The name Brianza has Celtic origins, deriving from the old form "brigant" or "bric", meaning "overhanging" or "protruding". The area has been inhabited since prehistoric times, as shown by finds from the caves of Buco del Piombo and Tanone which date back to the early part of the Stone Age, known as the Palaeolithic period. The earliest documented official usage of the name "Brianza" dates from 1000, when it referred to the hilly area between Rovagnate and Galbiate. Today the area extends from Seveso and the Adda valley and stretches as far as the borders of Como and Lecco and Milan on the east side. Brianza became an autonomous vicarship in 1435 thanks to Francesco Sforza, who united the various territories under the name "Universitatis Montisbrianze". One of the most characteristic towns of the area is Medolago, already documented in the 10th century as "Castrum". Troubled events followed Medolago over the centuries, firstly due to the various occupations, including the French invasion of Carlo D'Amboise in 1509, and secondly due to the changes in municipality. Between 1928 and 1970 it was joined with nearby Solza, forming the town of Riviera d'Adda.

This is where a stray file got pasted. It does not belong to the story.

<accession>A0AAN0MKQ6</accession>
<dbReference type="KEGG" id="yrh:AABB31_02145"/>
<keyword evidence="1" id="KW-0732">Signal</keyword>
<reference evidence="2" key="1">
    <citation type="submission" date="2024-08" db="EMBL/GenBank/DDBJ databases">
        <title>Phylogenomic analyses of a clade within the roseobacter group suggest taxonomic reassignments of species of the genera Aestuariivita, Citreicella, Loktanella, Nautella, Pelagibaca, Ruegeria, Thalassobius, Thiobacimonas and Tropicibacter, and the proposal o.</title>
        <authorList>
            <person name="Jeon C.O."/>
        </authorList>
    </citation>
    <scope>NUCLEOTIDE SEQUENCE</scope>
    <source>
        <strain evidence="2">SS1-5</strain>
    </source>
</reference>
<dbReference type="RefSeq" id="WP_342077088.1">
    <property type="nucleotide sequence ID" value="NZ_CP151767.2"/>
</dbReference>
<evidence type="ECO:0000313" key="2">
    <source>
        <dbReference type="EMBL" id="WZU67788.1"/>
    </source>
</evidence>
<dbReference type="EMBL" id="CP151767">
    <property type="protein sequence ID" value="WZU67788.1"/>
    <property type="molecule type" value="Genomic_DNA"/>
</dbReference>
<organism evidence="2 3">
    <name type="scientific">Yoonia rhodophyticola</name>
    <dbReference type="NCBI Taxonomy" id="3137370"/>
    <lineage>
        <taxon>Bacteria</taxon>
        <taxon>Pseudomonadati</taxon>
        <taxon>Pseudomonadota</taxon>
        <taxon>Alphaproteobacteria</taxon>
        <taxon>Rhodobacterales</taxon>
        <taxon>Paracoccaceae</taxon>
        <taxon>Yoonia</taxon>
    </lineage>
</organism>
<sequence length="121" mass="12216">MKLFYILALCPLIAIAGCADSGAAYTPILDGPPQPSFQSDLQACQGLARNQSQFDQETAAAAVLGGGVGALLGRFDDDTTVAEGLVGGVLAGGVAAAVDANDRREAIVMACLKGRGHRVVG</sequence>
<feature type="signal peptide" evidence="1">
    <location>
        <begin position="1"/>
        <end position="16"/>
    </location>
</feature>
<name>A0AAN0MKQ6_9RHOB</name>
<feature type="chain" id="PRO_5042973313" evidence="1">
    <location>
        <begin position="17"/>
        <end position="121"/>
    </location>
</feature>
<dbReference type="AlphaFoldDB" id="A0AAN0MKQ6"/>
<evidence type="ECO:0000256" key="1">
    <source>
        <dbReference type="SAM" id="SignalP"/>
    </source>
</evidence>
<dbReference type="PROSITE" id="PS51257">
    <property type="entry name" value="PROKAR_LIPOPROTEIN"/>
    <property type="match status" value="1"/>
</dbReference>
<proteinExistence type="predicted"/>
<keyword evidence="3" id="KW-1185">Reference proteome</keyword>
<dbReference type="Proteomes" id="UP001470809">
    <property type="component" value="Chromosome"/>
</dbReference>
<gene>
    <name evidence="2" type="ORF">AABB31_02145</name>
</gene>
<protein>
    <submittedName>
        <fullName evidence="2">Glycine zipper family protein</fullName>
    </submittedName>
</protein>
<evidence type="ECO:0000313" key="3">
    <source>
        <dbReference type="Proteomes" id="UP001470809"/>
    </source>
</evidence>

Brianza is rich in artistic and architectural works from all eras. In Bergamo, you can visit the Romanesque Basilica di Santa Maria Maggiore, dating back to the 12th century. A true masterpiece, the Colleoni Chapel, from the Renaissance period but with internal decorations from the 18th century, where you can admire a cycle of frescoes by Tiepolo. Don't miss the cathedral, known as the Duomo. Possibly of Lombard origins, it was restored in the 13th century, and later in the 15th century by Filerete, and completed in the 17th century. It includes works by Tiepolo, Previstali, Moroni and Sanz. Definitely not to be missed is a visit to the Pinacoteca dell'Accademia Carrara, which holds more than 1500 paintings dating from the 15th to the 19th centuries. In Monza, there is the splendid Duomo, dating from the 16th century, but reconstructed in the 18th century, with a façade by Matteo Campione. Inside, you can admire the Teodolinda Chapel, with its late Gothic frescoes by the Zavattari brothers. Also of interest is the 13th century Museo Serpero, with its "treasure of the Arengario Cathedral", and the Villa Reale, in neoclassical style by Giuseppe Piermarini.
The hotel is located at only 4 km from the religious site of Sotto il Monte, birthplace of Pope Giovanni XXIII.
The municipalities of Brianza are numerous, and as a result there are many events which take place in the area, including sagre (village festivals which honour a particular product such as wine, wild mushrooms, grapes etc.), feste popolari (festivals of the people), cinema and theatre performances and all sorts of other cultural events. For theatre, the Teatro Duse in Agrate Brianza, the Manzoni in Monza, the Excelsior in Lissone, to mention but a few, offer various productions to cater for every type of audience. Nor is the area lacking in events for cinema-lovers. Throughout the region, there are cineforum, cinema clubs dedicated to the independent film industry, which show films throughout the year.